Tuesday, June 3, 2014

Fairy Tales in Castle: Part II

"Maybe all of this is a sign-a sign that ours is a great love story. 'Cause what's a great love story without obstacles to overcome? Every fairy tale has them-terrible trials that only the worthy can transcend. But you can't give up."

From the season finale of ABC's Castle, currently available on hulu. Kate Beckett is mourning that everything they've planned for their wedding seems to be going wrong, and Richard Castle assures her with the above words. I think this is possibly the only pop culture reference to fairy tales I've heard (not including fairy tale themed shows and movies) that doesn't speak of fairy tales as trite children's stories where everything is perfect, but actually acknowledges the fact that, before the happy ending, the characters go through some horrific and traumatic stuff. Perhaps all the recent darker versions of fairy tales that have come into the mainstream are finally helping people to think about fairy tales in a different light?

Later in the episode, Castle and Beckett find themselves tied up (don't worry, that wasn't too much of a spoiler if you were still planning on watching), and they have this conversation:

Beckett: Please tell me this is a fairy tale...
Castle: Looks like the Grimm kind.

Ha! Love the reference and of course the pun ;)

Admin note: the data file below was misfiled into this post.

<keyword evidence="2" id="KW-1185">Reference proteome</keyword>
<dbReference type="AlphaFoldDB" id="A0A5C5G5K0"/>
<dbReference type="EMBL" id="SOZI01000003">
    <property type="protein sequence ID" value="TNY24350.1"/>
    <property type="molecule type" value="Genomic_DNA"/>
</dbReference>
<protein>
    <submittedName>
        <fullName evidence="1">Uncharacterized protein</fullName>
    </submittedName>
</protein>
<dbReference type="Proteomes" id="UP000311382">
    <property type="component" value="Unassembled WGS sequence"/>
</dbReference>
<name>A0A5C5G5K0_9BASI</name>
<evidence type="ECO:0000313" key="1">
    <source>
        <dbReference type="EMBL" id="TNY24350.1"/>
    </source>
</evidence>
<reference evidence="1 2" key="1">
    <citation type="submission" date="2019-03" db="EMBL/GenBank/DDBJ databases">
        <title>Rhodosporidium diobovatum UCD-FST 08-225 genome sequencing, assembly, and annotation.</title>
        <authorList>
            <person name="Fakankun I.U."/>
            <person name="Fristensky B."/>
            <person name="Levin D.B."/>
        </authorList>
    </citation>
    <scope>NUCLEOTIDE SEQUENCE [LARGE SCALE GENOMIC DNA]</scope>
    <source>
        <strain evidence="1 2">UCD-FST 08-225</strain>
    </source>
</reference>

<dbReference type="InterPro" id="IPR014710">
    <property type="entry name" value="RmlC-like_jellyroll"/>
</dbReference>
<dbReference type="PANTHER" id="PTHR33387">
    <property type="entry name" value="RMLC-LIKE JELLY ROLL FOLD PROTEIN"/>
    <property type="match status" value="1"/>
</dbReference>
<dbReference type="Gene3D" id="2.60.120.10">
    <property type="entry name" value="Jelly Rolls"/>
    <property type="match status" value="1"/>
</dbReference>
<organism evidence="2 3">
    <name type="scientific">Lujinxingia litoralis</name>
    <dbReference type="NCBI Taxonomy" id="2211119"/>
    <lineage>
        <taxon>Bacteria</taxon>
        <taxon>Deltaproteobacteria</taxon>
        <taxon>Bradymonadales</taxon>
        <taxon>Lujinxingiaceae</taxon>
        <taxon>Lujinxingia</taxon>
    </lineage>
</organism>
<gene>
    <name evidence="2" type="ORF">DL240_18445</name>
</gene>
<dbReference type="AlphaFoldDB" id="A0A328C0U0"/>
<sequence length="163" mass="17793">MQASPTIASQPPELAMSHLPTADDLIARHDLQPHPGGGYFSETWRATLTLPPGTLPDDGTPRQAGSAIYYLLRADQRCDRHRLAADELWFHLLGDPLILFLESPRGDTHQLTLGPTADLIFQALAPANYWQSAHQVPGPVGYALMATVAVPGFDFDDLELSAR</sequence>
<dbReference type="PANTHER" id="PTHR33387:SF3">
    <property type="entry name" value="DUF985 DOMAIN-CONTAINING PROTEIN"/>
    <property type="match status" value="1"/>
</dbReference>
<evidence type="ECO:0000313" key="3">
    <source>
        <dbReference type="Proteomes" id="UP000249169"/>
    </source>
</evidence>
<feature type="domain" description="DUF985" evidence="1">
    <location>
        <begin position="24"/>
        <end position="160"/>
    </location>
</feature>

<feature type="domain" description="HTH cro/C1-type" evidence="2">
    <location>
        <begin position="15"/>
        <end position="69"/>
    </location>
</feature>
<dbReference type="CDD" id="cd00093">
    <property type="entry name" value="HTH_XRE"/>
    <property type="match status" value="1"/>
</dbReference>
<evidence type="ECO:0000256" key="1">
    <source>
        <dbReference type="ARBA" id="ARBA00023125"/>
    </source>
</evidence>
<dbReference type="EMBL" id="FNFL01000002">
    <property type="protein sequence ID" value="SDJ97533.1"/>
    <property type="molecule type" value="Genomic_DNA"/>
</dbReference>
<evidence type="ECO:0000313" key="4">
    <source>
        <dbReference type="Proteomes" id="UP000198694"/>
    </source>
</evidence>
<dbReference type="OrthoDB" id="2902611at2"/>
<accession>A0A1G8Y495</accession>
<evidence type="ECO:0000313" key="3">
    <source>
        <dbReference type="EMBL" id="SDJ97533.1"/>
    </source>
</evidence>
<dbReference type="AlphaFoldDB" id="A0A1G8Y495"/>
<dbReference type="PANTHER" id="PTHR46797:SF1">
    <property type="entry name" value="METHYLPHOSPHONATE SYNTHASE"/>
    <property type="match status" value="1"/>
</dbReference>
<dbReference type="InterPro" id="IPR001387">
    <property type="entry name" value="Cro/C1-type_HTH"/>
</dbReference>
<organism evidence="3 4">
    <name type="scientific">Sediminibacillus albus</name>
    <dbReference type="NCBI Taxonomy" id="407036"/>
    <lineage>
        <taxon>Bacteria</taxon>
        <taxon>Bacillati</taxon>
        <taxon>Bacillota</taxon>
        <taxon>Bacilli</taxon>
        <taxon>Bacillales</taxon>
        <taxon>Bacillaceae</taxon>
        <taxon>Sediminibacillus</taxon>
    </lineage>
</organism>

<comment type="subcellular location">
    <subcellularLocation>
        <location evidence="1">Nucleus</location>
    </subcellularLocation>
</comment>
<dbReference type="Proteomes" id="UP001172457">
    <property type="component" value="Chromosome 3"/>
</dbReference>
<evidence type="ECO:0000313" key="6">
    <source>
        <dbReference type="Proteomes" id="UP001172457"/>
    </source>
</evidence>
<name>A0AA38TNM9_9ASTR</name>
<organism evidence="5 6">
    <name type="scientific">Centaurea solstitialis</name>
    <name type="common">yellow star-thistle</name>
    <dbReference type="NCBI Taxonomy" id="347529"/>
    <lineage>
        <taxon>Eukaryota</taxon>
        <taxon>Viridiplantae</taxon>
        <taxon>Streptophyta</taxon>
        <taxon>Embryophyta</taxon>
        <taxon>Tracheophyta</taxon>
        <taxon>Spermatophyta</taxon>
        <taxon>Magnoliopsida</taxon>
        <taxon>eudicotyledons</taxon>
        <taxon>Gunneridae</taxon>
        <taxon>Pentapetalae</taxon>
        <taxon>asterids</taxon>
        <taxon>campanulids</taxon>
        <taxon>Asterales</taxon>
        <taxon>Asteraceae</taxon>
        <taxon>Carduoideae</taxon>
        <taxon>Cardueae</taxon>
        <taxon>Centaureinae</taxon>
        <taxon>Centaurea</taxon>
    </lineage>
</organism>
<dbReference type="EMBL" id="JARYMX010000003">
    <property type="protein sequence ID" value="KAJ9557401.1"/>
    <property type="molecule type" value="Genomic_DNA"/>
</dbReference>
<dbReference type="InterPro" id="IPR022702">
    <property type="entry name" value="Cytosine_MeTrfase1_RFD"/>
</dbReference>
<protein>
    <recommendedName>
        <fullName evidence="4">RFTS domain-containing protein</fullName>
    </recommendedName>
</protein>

This is the second time this show has been featured here on Tales of Faerie-in 2012 they had a fairy tale themed episode, Once Upon a Crime. (EDIT: the third time-Surlalune had caught an episode that clearly  referenced Goldilocks a few years ago) Perhaps we have kindred spirits in the writing team who also have a respect for fairy tales?


  1. There is also an episode that begins with overt Goldilocks references. I wrote about it at http://surlalunefairytales.blogspot.com/2010/01/goldilocks-sighting.html

    Castle is fun for slipping in the fairy tale references at times. And they've done it more faithfully considering the overall intended goofiness of the show at times.

    1. Thanks for sharing! I'm sure I've seen that episode although I hadn't remembered Goldilocks reference. There must definitely be a fairy tale lover on the writing staff!

  2. It's funny, the bit about people acknowledging all the difficult stuff fairy tale heroes and heroines go through. I recently been did that to describe what high school was like when I was younger. It was something like this: "Surviving high school, especially if you're not part of the in crowd, is like living a fairy tale. You spend all this time dealing with all this crap: bullies, hormones, giants, wicked witches, etc. You know the story's probably going to get to the happy part at some point. When does it happen? Right at the end. They all graduated happily ever after."

    1. Your analogy is a lot like what the creators of Buffy the Vampire Slayer did-they translated the pressures and trials of a teenager's life into literal monsters.

      It's such a process to point people's perception of fairy tales to what the stories actually ARE-stories of great difficulty and pain-but I think we're slowly getting people to think of fairy tales differently!